The roots of Morning Phase, however, go back almost a decade. In 2005, Beck went to Nashville to make an album. He didn't finish it. "I recorded a bunch of things real quick. Then I thought, 'I need to come back and try this again." He did. Two years ago, he returned to Nashville, cutting a one-off single for Jack White's Third Man label and several other songs for a prospective LP. "At the end of it, it wasn't quite there," Beck confesses. "But I ended up keeping a few songs." "Waking Light," "Blackbird Chain" and the Dylan-esque goodbye song "Country Down" all made it to Morning Phase.

That record is the second new album Beck has completed since 2008's Modern Guilt – along with a full stream of production jobs (Thurston Moore, Charlotte Gainsbourg); his online Record Club series of re-recordings, with assorted friends, of classic LPs by Leonard Cohen, the Velvet Underground and Skip Spence; and the 2012 launch of Song Reader, a book-form anthology of new compositions for others to interpret. Beck started another solo project, closer to the clutter and swerve of Odelay, at the turn of 2009. He completed it, then shelved it. That record, never officially titled, has been the source for his recent series of privately issued 12-inch singles, including "Gimme" and "I Won't Be Long." Beck hopes to ultimately issue the entire album in that form.

 "I didn't have a label anymore," he points out. "I wasn't sure if I was going to put out a record – or if I should put out a record. It felt like I was standing still, while everything else was in such flux." Even with all of that work, "I didn't really know where everything was landing."

Beck was also recovering from a long period of severe, physical pain. Shortly before making Modern Guilt, Beck suffered a back injury that caused "spinal damage," as he puts it. "I was in bad shape. There were a number of years where I couldn't pick up my guitar.

"Making that record," he says of Modern Guilt, "was like doing it with both hands tied behind your back. It hurt to sing. I'm whispering through half of those vocals." Beck has returned to former strength as his James Brown swivelled-toe dance moves on stage in Buenos Aires confirm. "Some of the songs on the new record – I get to shout and yell. I'm like, 'Thank you!' I had a lot of ideas and things I'd been wanting to do. This last year and a half, I feel like I can really do them."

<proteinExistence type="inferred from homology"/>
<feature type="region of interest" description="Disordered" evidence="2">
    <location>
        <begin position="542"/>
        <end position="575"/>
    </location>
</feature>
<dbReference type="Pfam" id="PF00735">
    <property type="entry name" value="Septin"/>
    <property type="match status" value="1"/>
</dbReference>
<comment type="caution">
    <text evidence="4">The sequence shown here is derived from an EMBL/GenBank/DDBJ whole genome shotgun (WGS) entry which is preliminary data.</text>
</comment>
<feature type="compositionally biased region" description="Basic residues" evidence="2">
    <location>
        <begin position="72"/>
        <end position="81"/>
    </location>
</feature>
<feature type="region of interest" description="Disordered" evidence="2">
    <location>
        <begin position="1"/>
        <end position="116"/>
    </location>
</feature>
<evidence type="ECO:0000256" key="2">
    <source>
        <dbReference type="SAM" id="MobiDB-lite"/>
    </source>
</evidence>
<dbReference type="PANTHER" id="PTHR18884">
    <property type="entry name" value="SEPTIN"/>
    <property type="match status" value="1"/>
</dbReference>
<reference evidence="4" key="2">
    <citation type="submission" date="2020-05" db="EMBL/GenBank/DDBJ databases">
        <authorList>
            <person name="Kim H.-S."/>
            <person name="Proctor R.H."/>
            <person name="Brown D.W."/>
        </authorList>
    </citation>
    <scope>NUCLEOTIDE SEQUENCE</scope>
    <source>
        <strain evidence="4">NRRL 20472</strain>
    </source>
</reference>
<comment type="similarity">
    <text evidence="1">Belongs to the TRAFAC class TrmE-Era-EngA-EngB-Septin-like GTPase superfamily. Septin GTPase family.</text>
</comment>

The Next Phase

Beck is already halfway through a followup album to Morning Phase that he hopes to release later next year. It is not, as rumored, a solo acoustic record.

"It's still in flux," he says. "I'm thinking about the live show, a certain energy. That's a whole other kind of writing – and difficult to do. You're writing for a studio environment that is the antithesis of where the song is going to live."

Beck is also looking forward to playing the Morning Phase songs in concert next year – hopefully, he notes, "with the guys again. We've been doing this tour and done a few one-offs this summer. But everybody's getting busy. Joey's playing with Thom Yorke now [in Atoms for Peace] and Justin is producing a ton of albums. This might be it for some time."

But, Beck says, "playing with them has been one of the best things in making music over the last few decades. It's an amazing band, and I don't take it for granted." That night at Technopolis, before finishing the show with "Where It's At," Beck takes a moment to publically and profusely thank his musicians and shake each one's hand.

"There are few bands like it," Beck says gratefully that afternoon, before heading to the venue. "It's such a special thing, where everything is adding up to something bigger."

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ABOUT THIS BLOG

David Fricke

Rolling Stone senior writer David Fricke has more than 10,000 albums in his New York apartment. His first record review for the magazine was Frank Zappa's 'Sheik Yerbouti' (RS 290).